Oktoberfest

Why we love the Germans!

The reasons why binge drinking has become so successful in Britain is that beer is so damned tasty and makes you feel a million dollars.It lacks the pomposity of wine, is more inclusive than a cocktail and has less finality about it than a shot; quite simply it’s our friend when times are good or indeed bad. It’s not just tramps and binge drinkers that love the golden nectar either, thousands of us around the world crave nothing more than having the odd weekend where we try to drink as much of the stuff as humanly possible with close friends and there’s no better place to do this than theOktoberfest in Municheach year.

Germany’s love affair with beer goes back centuriesand it’s always centred around Bavaria and its capital of Munich, and thank goodness it has because without the Oompah bands, without the skin-tight suede lederhosen and without the classically adorned barmaids it would be a much more hollow experience. Starting life as a wedding celebration in 1810, it begins this year on Saturday 22nd September and runs a full 17 days until October 7th, making it the largest fair in the world and one that over 6 million people will visit.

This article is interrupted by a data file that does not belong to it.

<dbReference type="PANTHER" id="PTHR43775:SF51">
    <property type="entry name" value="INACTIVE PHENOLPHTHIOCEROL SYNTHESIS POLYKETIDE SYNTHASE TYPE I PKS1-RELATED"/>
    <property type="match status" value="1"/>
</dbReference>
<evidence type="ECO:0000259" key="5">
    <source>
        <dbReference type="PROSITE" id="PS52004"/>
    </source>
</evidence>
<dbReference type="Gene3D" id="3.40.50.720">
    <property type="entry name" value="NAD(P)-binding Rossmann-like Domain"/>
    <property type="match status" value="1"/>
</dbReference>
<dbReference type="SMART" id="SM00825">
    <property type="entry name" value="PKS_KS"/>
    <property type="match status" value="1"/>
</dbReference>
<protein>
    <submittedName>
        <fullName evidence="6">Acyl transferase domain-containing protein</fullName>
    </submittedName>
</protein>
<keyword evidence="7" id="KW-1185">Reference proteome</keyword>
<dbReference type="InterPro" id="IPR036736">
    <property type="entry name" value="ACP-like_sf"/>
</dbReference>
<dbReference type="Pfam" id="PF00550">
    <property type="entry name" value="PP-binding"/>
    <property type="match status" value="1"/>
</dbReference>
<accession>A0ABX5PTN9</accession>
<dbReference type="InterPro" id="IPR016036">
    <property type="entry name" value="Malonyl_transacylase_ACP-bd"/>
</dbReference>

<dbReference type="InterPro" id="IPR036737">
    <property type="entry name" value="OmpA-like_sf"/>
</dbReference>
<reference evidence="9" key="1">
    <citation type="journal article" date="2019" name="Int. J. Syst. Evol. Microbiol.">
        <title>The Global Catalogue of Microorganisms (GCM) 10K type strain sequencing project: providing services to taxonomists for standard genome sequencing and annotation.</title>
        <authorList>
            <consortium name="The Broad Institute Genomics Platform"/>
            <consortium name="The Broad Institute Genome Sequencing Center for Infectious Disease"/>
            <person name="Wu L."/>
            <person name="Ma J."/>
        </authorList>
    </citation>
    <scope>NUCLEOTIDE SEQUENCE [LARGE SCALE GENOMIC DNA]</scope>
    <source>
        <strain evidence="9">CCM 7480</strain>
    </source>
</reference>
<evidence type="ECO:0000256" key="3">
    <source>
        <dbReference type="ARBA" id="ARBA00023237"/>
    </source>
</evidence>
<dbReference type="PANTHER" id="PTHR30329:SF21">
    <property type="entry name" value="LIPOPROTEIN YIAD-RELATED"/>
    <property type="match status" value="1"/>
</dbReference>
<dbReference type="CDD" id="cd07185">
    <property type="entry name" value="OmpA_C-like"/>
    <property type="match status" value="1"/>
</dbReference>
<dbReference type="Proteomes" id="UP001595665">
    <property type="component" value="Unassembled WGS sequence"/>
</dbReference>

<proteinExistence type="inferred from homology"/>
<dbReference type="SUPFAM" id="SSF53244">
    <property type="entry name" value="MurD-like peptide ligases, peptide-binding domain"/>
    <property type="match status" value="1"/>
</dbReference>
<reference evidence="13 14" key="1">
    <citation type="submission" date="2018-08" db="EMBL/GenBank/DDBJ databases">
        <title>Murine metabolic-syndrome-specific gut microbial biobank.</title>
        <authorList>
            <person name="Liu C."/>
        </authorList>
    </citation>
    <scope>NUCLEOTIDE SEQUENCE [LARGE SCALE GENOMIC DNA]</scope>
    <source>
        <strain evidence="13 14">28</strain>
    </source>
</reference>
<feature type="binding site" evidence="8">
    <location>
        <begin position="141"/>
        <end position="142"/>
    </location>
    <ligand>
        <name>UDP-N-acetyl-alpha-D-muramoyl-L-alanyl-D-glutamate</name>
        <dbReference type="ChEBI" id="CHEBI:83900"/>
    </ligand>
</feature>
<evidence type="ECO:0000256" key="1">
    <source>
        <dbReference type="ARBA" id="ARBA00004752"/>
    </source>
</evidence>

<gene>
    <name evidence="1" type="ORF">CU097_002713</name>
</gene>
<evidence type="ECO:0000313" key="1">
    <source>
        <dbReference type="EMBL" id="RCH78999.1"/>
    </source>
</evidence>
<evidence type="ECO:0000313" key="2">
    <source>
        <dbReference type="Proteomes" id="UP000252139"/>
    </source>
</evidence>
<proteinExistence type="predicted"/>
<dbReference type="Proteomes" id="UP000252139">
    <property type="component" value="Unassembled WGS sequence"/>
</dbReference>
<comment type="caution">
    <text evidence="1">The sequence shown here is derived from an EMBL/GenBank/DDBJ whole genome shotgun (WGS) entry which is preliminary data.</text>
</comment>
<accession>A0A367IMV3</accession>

It’s held in a park-like field called Theresienwieseand this holds the 14 large beer tents and the numerous smaller ones. These are all non-permanent structures but in usual German fashion, the Major Beer Tents can hold over 6000 people each and probably come out smiling from a Force 10 hurricane. The smaller tents can accommodate as few as 90 people, they also serve beer but are usually where the food is served and in some cases extensions of bars and cafes from the city centre.

Here are our picks on the best tents to go to:

####Big Tents:

The Hofbrauhaus– probably the most famous drinking establishment in the whole of Germany and for good reason, a great atmosphere and always a friendly welcome.

Hacker– Bavarian Heaven: the usual beer fuelled revelry but this time with a Rock and Roll slant, anyone who needs a break from German brass bands should head here.

Schottenhamel– this is the tent where the Mayor of Munich taps the first barrel and declares the festival open. It’s traditional, it’s raucous and it’s a must.

####Small Tents:

Ammers Roasted Duck and Chicken– nothing will ever taste as good in your entire life as a pile of traditionally roasted chicken after trying to drink your own body weight in lager.

Wiesn Guglhupf– one of the best loved cafes in Munich has now been brought to the festival – something different for those needing a change from large crowds and oompah.

Glockle Wirt– the smallest tent at the Oktoberfest but easily the cosiest and most traditional.

This is a world renowned weekend away, people from all four corners come to say they’ve visited Oktoberfest even though few can actually remember being there and seems to be a rite of passage for any Aussie/Kiwi/South African that finds themselves at this end of the world. Germans may not have consistently had good ideas over the years, but this one is a belter and goes some way to make up for the dodgy times. Prost.